'Stuxnet has infected Russian nuclear plant and International Space Station'

Web security expert says had tip off about malware that originally targeted Iran's nuclear program.

International space station 370 (photo credit: NASA)
International space station 370
(photo credit: NASA)
An internet security specialist says that Stuxnet, the computer malware that targeted Iran's nuclear facilities in 2010 and widely attributed to Israel and the US, has spiraled out of control and attacked a Russian nuclear plant and the International Space Station.
The virus "badly infected" the network of the Russian plant plant, Eugene Kaspersky, the head of the Kaspersky Lab internet security company, told reporters at a conference in Canberra, Australia last week.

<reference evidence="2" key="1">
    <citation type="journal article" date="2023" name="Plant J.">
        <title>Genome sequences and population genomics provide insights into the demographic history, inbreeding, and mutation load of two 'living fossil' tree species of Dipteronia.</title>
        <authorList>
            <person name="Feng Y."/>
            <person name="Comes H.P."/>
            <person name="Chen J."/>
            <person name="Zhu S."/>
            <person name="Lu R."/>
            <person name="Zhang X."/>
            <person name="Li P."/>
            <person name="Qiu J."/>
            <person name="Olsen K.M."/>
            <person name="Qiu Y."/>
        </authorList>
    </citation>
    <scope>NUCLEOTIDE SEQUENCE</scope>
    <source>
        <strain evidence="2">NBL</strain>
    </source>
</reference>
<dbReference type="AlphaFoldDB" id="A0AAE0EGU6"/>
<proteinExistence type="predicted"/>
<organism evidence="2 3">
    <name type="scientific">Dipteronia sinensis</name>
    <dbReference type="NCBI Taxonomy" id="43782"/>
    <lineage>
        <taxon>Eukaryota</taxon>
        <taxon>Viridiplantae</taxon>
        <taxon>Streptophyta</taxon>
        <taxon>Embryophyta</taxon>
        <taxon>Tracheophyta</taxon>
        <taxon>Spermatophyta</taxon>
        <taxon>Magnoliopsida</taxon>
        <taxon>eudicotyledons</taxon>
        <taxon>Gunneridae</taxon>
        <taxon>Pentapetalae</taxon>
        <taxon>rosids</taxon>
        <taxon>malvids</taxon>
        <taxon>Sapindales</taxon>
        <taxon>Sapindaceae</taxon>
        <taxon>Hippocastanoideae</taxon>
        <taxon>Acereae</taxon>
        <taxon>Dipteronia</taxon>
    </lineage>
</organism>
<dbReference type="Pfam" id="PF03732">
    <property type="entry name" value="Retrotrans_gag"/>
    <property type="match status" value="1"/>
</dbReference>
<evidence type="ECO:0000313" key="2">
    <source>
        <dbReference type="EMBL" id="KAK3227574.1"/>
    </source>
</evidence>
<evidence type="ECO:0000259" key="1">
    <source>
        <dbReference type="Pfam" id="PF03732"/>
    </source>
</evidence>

Kaspersky said he had been tipped off about the leak by a technician at the Russian plant.
"[T]heir nuclear plant network which was disconnected from the internet ... was badly infected by Stuxnet," Kaspersky was quoted as saying by Australia's SC Magazine.
Kaspersky also told his audience that the malware was later transported by Russian astronauts to the space station on a USB stick.
The sophisticated Stuxnet worm was estimated to have set Iran’s nuclear program back by two years, after it was discovered in June 2010 to have attacked computers at the Islamic Republic's plant in Natanz.